FaCD Online Syndrome Fact Sheet

Last updated: 02 Jul 2008

Name: Familial Intestinal Neurofibromatosis

Synonym: Familial Intestinal Stromal Tumors, NF3B, subset of Familial GIST,

Mode of Inheritance: AD

OMIM number: 162220  


PDGFRA, mapped to 4q12

Tumor features

gastrointestinal neurofibromas
gastrointestinal stromal tumor (GIST)


Heimann et al.[1,2] and Lipton and Zuckerbrod[3] have suggested that hereditary intestinal neurofibromatosis exists as a disorder distinct from NF1. More recently, it has been shown that, rather than neurofibromas, these intestinal tumors may in fact be stromal tumors. De Raedt et al[3] detected a germline PDGFRA mutation in the family previously reported by Heimann and suggest that this disorder can be regarded as a subset of Familial GIST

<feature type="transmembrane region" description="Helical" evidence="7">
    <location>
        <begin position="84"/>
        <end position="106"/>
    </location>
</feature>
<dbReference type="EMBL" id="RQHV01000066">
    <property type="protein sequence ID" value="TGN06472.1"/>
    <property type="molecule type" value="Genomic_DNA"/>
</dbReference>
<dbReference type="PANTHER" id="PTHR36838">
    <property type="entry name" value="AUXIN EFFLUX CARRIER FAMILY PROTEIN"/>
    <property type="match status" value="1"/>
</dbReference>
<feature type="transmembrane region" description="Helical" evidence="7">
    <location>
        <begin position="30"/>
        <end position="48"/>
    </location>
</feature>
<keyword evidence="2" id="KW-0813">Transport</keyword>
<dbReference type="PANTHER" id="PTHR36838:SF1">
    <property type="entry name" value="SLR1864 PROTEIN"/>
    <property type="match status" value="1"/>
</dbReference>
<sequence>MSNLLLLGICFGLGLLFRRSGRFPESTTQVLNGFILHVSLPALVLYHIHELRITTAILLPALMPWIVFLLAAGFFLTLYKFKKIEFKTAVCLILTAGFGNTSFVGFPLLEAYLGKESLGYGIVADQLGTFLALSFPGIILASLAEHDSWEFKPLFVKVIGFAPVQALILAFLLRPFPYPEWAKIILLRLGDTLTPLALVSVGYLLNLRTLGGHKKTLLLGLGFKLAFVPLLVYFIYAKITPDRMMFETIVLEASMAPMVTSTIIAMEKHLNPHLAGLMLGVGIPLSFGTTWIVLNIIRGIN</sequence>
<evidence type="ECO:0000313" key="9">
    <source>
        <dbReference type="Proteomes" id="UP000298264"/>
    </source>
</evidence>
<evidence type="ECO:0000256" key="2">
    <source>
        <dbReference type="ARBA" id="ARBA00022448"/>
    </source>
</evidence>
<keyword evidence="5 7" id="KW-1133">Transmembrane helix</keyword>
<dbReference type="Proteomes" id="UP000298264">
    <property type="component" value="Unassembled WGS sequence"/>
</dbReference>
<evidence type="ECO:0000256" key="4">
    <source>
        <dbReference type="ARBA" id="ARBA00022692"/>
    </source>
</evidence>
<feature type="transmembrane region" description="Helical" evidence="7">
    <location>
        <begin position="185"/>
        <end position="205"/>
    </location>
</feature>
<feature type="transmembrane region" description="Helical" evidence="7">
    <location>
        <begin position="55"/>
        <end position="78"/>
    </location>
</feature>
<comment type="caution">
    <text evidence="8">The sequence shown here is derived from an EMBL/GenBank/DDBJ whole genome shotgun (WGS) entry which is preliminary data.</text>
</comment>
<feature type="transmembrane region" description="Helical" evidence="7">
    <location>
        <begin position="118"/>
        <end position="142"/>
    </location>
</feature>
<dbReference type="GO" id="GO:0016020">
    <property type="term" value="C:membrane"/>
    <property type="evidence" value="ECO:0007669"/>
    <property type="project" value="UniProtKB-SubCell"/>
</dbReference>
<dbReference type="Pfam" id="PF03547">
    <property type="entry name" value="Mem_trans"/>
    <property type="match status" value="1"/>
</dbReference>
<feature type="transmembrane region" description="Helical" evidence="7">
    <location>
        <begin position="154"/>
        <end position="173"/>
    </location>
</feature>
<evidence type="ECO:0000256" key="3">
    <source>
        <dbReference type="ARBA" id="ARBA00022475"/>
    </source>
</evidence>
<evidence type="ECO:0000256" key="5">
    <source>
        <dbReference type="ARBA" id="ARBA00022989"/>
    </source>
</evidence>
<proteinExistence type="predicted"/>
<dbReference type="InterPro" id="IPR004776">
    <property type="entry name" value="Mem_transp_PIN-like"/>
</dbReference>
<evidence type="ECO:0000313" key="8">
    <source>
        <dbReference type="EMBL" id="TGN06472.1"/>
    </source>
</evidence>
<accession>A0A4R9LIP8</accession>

[1] Heimann R, Verhest A, Verschraegen J, Grosjean W, Draps JP, Hecht F. Hereditary intestinal neurofibromatosis. I. A distinctive genetic disease. Neurofibromatosis 1988; 1(1):26-32.
[2] Verhest A, Heimann R, Verschraegen J, Vamos E, Hecht F. Hereditary intestinal neurofibromatosis. II. Translocation between chromosomes 12 and 14. Neurofibromatosis 1988; 1(1):33-6.
[3] Lipton S, Zuckerbrod M. Familial enteric neurofibromatosis. Medical times 1966; 94(5):544-8.
[4] de Raedt T, Cools J, Debiec-Rychter M, Brems H, Mentens N, Sciot R, Himpens J, de Wever I, Schöffski P, Marynen P, Legius E. Intestinal neurofibromatosis is a subtype of familial GIST and results from a dominant activating mutation in PDGFRA. Gastroenterology 2006; 131(6):1907-12.